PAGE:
Last Updated on 22/11/2021 by Riya
Windows’ Domain lost its penetrating power, after the discovery of a new attacking method namely PetitPotam NTLM relay. The method appeared for the first time in July, by a new ransomware gang named LockFile. The U.S. and Asian regions are the main assault targets, affecting organizations dealing with the following sectors- engineering, travel and tourism, business, legal and financial.
Security researchers at, a division of Broadcom, Symantec believes that the attackers gained access via Microsoft Exchange Servers, yet the original method remains dark. Then, they take over the company’s domain controller by applying the PetitPotam method, coercing authentication to isolate the NTLM relay under LockFile’s control.
Once the domain system is under control, they do whatever they want to. In July, it was discovered by security researcher Gilles Lionel, that the PetitPotam method comes up with various variants. Although through regular updates Microsoft tried to weaken it, but not completely block it.LockFile appears to be using an open-source code to misuse the original PetitPotam variant.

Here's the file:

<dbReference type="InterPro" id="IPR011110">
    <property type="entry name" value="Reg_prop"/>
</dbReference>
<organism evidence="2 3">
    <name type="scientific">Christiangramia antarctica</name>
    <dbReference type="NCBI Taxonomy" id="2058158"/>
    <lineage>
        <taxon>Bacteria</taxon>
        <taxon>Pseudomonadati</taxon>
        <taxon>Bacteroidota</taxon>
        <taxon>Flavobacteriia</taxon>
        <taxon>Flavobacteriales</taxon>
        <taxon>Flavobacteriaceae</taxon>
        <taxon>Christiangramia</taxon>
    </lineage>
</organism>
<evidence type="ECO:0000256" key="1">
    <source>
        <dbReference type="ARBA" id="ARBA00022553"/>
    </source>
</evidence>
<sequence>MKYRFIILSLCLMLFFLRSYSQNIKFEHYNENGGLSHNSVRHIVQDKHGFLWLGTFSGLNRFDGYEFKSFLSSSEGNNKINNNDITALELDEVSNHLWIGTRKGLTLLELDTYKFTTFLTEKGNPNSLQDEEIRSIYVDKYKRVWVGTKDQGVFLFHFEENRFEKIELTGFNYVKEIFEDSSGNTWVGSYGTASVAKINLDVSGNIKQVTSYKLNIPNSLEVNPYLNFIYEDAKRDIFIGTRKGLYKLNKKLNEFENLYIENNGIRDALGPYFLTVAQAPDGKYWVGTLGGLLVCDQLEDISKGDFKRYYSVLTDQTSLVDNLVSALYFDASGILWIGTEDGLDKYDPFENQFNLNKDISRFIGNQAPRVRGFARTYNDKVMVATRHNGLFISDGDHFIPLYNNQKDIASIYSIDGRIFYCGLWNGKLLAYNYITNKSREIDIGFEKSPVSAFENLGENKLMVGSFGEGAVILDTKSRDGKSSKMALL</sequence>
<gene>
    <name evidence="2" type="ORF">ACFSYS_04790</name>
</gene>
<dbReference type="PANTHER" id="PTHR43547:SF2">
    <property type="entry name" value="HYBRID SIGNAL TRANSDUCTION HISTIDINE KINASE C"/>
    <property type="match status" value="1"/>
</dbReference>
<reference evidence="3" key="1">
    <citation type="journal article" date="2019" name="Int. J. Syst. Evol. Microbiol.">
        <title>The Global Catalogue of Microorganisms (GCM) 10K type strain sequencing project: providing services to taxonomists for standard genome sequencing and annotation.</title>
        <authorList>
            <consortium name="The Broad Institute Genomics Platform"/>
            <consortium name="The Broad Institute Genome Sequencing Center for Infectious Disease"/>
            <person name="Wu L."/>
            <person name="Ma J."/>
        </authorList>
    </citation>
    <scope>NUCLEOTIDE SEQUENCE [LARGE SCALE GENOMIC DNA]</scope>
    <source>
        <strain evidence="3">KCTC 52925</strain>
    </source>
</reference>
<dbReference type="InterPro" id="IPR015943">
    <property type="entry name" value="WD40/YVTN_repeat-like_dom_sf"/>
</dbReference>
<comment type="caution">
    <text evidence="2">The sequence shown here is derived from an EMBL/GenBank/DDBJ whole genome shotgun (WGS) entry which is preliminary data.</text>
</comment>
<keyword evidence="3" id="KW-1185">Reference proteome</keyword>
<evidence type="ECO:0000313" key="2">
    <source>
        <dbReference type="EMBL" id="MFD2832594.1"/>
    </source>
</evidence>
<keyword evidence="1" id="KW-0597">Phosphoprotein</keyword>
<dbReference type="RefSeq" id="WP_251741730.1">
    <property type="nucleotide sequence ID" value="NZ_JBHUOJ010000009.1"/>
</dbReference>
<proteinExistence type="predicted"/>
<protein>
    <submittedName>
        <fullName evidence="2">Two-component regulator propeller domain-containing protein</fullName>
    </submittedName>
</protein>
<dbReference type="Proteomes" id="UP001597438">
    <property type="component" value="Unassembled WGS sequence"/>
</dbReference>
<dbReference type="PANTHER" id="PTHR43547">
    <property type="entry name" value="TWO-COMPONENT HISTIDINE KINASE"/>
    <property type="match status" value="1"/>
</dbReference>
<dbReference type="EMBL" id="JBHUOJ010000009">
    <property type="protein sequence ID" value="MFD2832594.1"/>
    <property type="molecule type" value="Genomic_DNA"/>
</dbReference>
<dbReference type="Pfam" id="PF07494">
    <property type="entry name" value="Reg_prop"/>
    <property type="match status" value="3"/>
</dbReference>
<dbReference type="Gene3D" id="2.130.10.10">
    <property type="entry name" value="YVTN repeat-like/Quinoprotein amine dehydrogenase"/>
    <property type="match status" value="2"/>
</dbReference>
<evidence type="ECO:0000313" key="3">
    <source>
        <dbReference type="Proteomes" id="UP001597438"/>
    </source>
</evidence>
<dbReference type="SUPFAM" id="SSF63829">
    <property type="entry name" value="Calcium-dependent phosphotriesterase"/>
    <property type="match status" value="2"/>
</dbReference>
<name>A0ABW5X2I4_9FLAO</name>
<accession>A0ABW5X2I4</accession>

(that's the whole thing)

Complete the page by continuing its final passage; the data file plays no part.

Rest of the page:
Similar to the gamechanger:LockFile appears to be similar to the one, who destroyed many organizations infiltrated their systems, and gained a lot of profit. Even their reference pattern to the Conti gang in the email address is non-hindered.
When analyzed closely, an attack chain appeared to the researchers. They spend at least few days on the network before releasing the malware and encrypting the file. To destroy the victim’s Exchange server they run a Power Shell command to download a file. Lastly, i.e.; before 20 to 30 minutes of malware release, they take over the domain controller via installing two files on the Exchange Server. Files-active_desktop_render.dllactive_desktop_launcher.exe (legitimate KuGou Active Desktop launcher)To dodge detection by the security software, the legitimate KuGou Active Desktop launcher is malfunctioned to load the malicious DLL.
DLL further tries to load and decrypt a file named “destop.ini” containing shellcode. In the Final Step, they copied the LockFile ransomware payload on the local domain controller and pushing it through the network with the help of script and executables.LockFile is an advanced version of ransomware, growing so rapidly would leave other ransomware groups behind.